With help from Eric Wolff
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— Better late than never… We finally have some results from the Iowa Democratic presidential primary: Pete Buttigieg was in first place, followed closely by Bernie Sanders, with votes still being counted Tuesday night. The former South Bend, Ind., mayor and the Vermont senator each rolled out agriculture policy plans as they campaigned in the key farm state.
— The #IowaCaucusDisaster on Monday night could be bad news for ethanol. The biofuel sector has long held outsized sway in presidential politics, but that power could be in jeopardy now that people are seriously rethinking Iowa’s spot at the front of the primary line.
— Farmer optimism jumped 11 percent in January as the new U.S.-China trade deal fueled high hopes for an uptick in agricultural exports, according to a monthly industry survey. But the White House is now cautioning that the “export boom” could be delayed because of the deadly coronavirus outbreak in China.
HAPPY WEDNESDAY, FEB. 5! Welcome to Morning Ag. Here’s an eye-opening story about “the joy of cooking naked.” Hat tip to the photographer who artfully pulled off this assignment. Send tips to email@example.com and @ryanmccrimmon, and follow us @Morning_Ag.
BUTTIGIEG, SANDERS TAKE THE LEAD IN IOWA: The former South Bend, Ind., mayor was in the lead with 27 percent of the vote, while the Vermont senator had 25 percent, with some 62 percent of votes recorded. Massachusetts Sen. Elizabeth Warren was in third with 18 percent, and former Vice President Joe Biden was in fourth with 16 percent.
The candidates have been crisscrossing Iowa for months, and most of them put out detailed plans for rural development and agricultural policy — a big shift from past Democratic primaries as the party tries to make inroads with rural voters who mostly wrote them off in 2016. Here’s what the top finishers proposed:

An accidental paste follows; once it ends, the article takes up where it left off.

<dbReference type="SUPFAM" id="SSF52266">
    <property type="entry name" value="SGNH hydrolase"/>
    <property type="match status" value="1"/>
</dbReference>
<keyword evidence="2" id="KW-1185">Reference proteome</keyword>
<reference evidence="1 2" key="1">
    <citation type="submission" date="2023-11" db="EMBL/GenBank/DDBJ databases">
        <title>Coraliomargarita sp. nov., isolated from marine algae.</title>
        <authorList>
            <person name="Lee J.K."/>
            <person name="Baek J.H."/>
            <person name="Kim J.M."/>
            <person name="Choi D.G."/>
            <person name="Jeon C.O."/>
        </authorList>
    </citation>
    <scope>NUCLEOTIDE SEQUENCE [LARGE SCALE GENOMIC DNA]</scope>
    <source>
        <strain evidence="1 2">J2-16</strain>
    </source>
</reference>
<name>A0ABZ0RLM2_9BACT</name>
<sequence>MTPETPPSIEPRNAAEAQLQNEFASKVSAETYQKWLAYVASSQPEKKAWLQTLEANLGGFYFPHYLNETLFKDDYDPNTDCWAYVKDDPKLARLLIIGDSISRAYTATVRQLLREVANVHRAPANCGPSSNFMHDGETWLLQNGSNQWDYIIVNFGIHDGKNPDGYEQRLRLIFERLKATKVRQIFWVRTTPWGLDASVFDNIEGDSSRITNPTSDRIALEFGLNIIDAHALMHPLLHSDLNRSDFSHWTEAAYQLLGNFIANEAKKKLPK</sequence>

Buttigieg: Mayor Pete’s Midwestern roots were a central piece of his pitch to Iowa voters, and he’s promising to funnel billions of dollars into rural communities to expand internet access, boost small-scale manufacturing and steer skilled immigrants to small towns with shrinking labor pools.
As for agriculture, he’s calling for stronger protections for farmworkers trying to organize; tougher antitrust oversight of agribusinesses; and $50 billion in federal spending to develop farming practices and technology to help mitigate climate change.
Sanders: The “democratic socialist” senator wants to break up big ag companies and restructure a suite of USDA programs to steer more federal funds to small and mid-sized farms. The plan includes “setting price floors and matching supply with demand so farmers are guaranteed the cost of production and family living expenses.”
He’s also calling for a “right to repair” law to let farmers fix their own equipment (which is prohibited by some manufacturers) and stricter environmental regulations for large ag operations.
ICYMI: Need a refresher on where each candidate stands on food and ag issues? POLITICO has you covered.
CAUCUS FLOP COULD DENT ETHANOL’S POLITICAL MIGHT: Oil refiners think the vote-counting debacle could spell doom for the ethanol industry’s political heft in future elections. “The other loser along with the Iowa caucus [Monday night] might be the death grip that ethanol … has had on the body politic,” said Stephen Brown, a long-time refining lobbyist, per our Pro Energy friends.
Iowa’s traditional status as the leadoff hitter has driven presidential contenders to ensure they were on solid ground with the corn lobby on the Renewable Fuel Standard, which requires certain levels of biofuels like ethanol to be blended into the U.S. gasoline pool. But in 2016, Sen. Ted Cruz (R-Texas) won the state’s GOP primary contest despite his opposition to RFS.
Now Monday’s chaos has ignited calls for Iowa to be bumped from its primary perch (and for scrapping the caucus format altogether). Such a change could sharply curtail the influence of biofuel producers and farmers in the major soybean- and corn-growing state.
“We think it’s headed in that direction,” the American Fuel and Petrochemical Manufacturers, a refining trade group, said in a statement. “We’ve long thought the stranglehold was political opportunism in its purest form, which is why you still see candidates who want to end liquid transportation fuels dropping RFS quips to Iowa audiences before making the hasty exit to New Hampshire.”